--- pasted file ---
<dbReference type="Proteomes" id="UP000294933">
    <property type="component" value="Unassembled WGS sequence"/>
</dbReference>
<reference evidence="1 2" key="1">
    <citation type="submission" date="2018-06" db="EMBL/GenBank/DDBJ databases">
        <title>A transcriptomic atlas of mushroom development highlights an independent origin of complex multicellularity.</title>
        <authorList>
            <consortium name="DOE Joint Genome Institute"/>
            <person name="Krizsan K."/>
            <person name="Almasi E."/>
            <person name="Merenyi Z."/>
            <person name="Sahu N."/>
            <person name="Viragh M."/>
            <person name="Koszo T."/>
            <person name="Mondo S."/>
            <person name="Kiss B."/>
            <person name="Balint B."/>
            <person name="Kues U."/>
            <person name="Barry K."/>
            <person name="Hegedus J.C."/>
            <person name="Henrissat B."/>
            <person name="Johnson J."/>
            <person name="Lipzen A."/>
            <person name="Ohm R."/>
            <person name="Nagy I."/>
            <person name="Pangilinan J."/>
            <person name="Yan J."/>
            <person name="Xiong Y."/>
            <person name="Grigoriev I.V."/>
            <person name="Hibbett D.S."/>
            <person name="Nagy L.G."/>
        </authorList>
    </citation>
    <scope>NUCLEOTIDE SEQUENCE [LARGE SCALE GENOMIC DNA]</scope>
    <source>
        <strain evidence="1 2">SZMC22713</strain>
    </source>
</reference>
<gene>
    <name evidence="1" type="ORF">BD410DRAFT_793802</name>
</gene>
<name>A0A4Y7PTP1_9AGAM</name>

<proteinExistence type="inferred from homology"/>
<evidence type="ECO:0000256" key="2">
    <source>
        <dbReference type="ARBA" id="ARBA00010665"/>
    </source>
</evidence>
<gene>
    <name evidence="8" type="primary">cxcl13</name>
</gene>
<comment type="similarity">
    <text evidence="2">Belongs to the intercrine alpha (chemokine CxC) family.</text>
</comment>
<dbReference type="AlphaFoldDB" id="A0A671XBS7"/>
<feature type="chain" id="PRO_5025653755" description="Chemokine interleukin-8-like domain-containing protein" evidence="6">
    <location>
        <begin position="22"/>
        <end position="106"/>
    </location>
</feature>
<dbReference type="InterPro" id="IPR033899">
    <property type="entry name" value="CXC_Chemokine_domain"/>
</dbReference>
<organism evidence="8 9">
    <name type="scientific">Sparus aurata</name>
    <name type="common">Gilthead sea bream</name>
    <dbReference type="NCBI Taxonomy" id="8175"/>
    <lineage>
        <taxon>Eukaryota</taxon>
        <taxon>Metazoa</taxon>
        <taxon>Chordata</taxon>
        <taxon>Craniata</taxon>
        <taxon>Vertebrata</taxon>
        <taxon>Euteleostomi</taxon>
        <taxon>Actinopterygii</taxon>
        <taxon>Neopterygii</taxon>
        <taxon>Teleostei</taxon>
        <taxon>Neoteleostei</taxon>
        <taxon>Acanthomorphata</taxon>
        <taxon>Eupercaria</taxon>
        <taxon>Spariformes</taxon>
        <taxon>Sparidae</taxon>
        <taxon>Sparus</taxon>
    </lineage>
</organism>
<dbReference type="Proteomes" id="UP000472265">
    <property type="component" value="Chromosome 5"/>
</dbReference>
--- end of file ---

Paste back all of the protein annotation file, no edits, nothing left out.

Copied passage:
<dbReference type="Proteomes" id="UP000294933">
    <property type="component" value="Unassembled WGS sequence"/>
</dbReference>
<reference evidence="1 2" key="1">
    <citation type="submission" date="2018-06" db="EMBL/GenBank/DDBJ databases">
        <title>A transcriptomic atlas of mushroom development highlights an independent origin of complex multicellularity.</title>
        <authorList>
            <consortium name="DOE Joint Genome Institute"/>
            <person name="Krizsan K."/>
            <person name="Almasi E."/>
            <person name="Merenyi Z."/>
            <person name="Sahu N."/>
            <person name="Viragh M."/>
            <person name="Koszo T."/>
            <person name="Mondo S."/>
            <person name="Kiss B."/>
            <person name="Balint B."/>
            <person name="Kues U."/>
            <person name="Barry K."/>
            <person name="Hegedus J.C."/>
            <person name="Henrissat B."/>
            <person name="Johnson J."/>
            <person name="Lipzen A."/>
            <person name="Ohm R."/>
            <person name="Nagy I."/>
            <person name="Pangilinan J."/>
            <person name="Yan J."/>
            <person name="Xiong Y."/>
            <person name="Grigoriev I.V."/>
            <person name="Hibbett D.S."/>
            <person name="Nagy L.G."/>
        </authorList>
    </citation>
    <scope>NUCLEOTIDE SEQUENCE [LARGE SCALE GENOMIC DNA]</scope>
    <source>
        <strain evidence="1 2">SZMC22713</strain>
    </source>
</reference>
<gene>
    <name evidence="1" type="ORF">BD410DRAFT_793802</name>
</gene>
<name>A0A4Y7PTP1_9AGAM</name>

<proteinExistence type="inferred from homology"/>
<evidence type="ECO:0000256" key="2">
    <source>
        <dbReference type="ARBA" id="ARBA00010665"/>
    </source>
</evidence>
<gene>
    <name evidence="8" type="primary">cxcl13</name>
</gene>
<comment type="similarity">
    <text evidence="2">Belongs to the intercrine alpha (chemokine CxC) family.</text>
</comment>
<dbReference type="AlphaFoldDB" id="A0A671XBS7"/>
<feature type="chain" id="PRO_5025653755" description="Chemokine interleukin-8-like domain-containing protein" evidence="6">
    <location>
        <begin position="22"/>
        <end position="106"/>
    </location>
</feature>
<dbReference type="InterPro" id="IPR033899">
    <property type="entry name" value="CXC_Chemokine_domain"/>
</dbReference>
<organism evidence="8 9">
    <name type="scientific">Sparus aurata</name>
    <name type="common">Gilthead sea bream</name>
    <dbReference type="NCBI Taxonomy" id="8175"/>
    <lineage>
        <taxon>Eukaryota</taxon>
        <taxon>Metazoa</taxon>
        <taxon>Chordata</taxon>
        <taxon>Craniata</taxon>
        <taxon>Vertebrata</taxon>
        <taxon>Euteleostomi</taxon>
        <taxon>Actinopterygii</taxon>
        <taxon>Neopterygii</taxon>
        <taxon>Teleostei</taxon>
        <taxon>Neoteleostei</taxon>
        <taxon>Acanthomorphata</taxon>
        <taxon>Eupercaria</taxon>
        <taxon>Spariformes</taxon>
        <taxon>Sparidae</taxon>
        <taxon>Sparus</taxon>
    </lineage>
</organism>
<dbReference type="Proteomes" id="UP000472265">
    <property type="component" value="Chromosome 5"/>
</dbReference>